This time last year, I was preparing myself for my second attendance at a Grietjie AGM. I had some idea what to expect, but was not prepared for what actually happened! It was a long day (something I know will be improved on this year), where we sat most the day going through the business of the AGM. We got to the elections and there was some considerable ‘dragging of feet’ with some reluctance for people to come forward to dedicate a few hours each month for committee business to support the management of the reserve. I have to say, I was one of those in attendance who got involved in the discussions of the day, I found the interaction with other members very useful and enlightening. What I was not prepared for was being offered up to take a seat on the committee. There were a few reasons for my reluctance (1) I only part live on Grietjie, approx. although quite frequently, we also have other commitments and we travel quite a bit. I had automatically assumed to be on the committee you had to permanently be on Grietjie. (2) I had no idea what it would involve to be on this committee, to be quite honest, I had assumed the committee to be rather male, rather grey and rather mature in years (sorry guys), but just not the sort of forum that I felt I would ‘fit’ and (3) I was already committed to 4 other committees elsewhere in the world and with business and volunteer interests elsewhere. So, all things considered, I could not see the likelihood of being a committee member. Brian Sears, our good neighbour on plot 11 had other ideas and nominated me for the committee, which seemed to gain a momentum all of its own and before I could say ‘Wildebeest’ I was voted on the committee.
I left that meeting thinking “what the hell happened there”? Ian, my husband, just kept quiet with a knowing smile. He is quite often heard to say “I know my wife” (say no more)!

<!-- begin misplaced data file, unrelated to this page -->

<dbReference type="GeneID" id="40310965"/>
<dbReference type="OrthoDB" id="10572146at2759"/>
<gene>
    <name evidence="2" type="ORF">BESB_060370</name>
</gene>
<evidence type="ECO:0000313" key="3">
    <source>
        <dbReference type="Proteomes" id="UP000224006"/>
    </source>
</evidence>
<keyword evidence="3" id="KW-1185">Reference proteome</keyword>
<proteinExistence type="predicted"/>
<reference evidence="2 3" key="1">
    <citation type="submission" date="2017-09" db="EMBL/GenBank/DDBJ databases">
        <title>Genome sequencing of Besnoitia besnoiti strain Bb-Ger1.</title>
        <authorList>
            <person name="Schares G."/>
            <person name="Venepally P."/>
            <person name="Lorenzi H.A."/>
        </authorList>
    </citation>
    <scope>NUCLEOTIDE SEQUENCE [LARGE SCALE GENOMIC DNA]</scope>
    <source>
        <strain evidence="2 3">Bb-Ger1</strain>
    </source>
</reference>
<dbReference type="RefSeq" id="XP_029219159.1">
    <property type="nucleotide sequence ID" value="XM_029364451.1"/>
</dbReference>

We are now coming to the close of my year on the GPNR Committee, it has been an experience and by that I mean it has been: interesting, exciting, adventurous, demanding, fulfilling, fun, challenging and extremely rewarding. I really had no idea of what to expect, but I did not expect this.
Of the committee members – what an amazing group of people and what a pleasure it has been to work with them all. We were pretty much thrown together through the process of the elections and we had to (through monthly meetings and the occasional meet-ups), quickly find our feet in making it known what areas our skills and interest lie, so we could make a plan to consider the key priorities to achieve throughout the year, whilst attending to the operational needs of the reserve. We have had some great laughs, we have also surprised ourselves in what we have achieved (Hans Chairman’s report will have the highlights of that), we had to learn to become diplomats (not one of my greatest skills), we had learnt so much about Bush considerations in land management, game management, Balule and the relevance of being part of a much bigger picture in the whole scheme of things. All of this, whilst also having a new insight into issues facing our staff workers and the team supporting the operations within Grietjie. Some may read this and think, “sod that, it all seems too much”. Well, it is not, what I am explaining here is an amazing experience of diversity that we have here on Grietjie and from that and this beautiful reserve that we all live in, the pleasures of experiencing first hand why it is critical to analyse the game flow, why we need to take consideration of how we manage ourselves as we traverse from our homes to the gate and the consequences of this if things go wrong. At the end of the day, we ALL have something in common, and that is GRIETJIE.
Through the leadership of Hans, who is so dedicated to his responsibilities as the Chairman of the Reserve, through the challenges faced by Johan as our previous Warden at a time when the anti-poaching issues escalated to the highest ever known in the Bush environment and through the combined knowledge, skills and dedication of my fellow committee members, also as my neighbours I can honestly say it was been such a privilege to have been able to serve the reserve, to have been part of the committee, to have been able to put a little back into this beautiful blessing of the land, the home of Grietjie.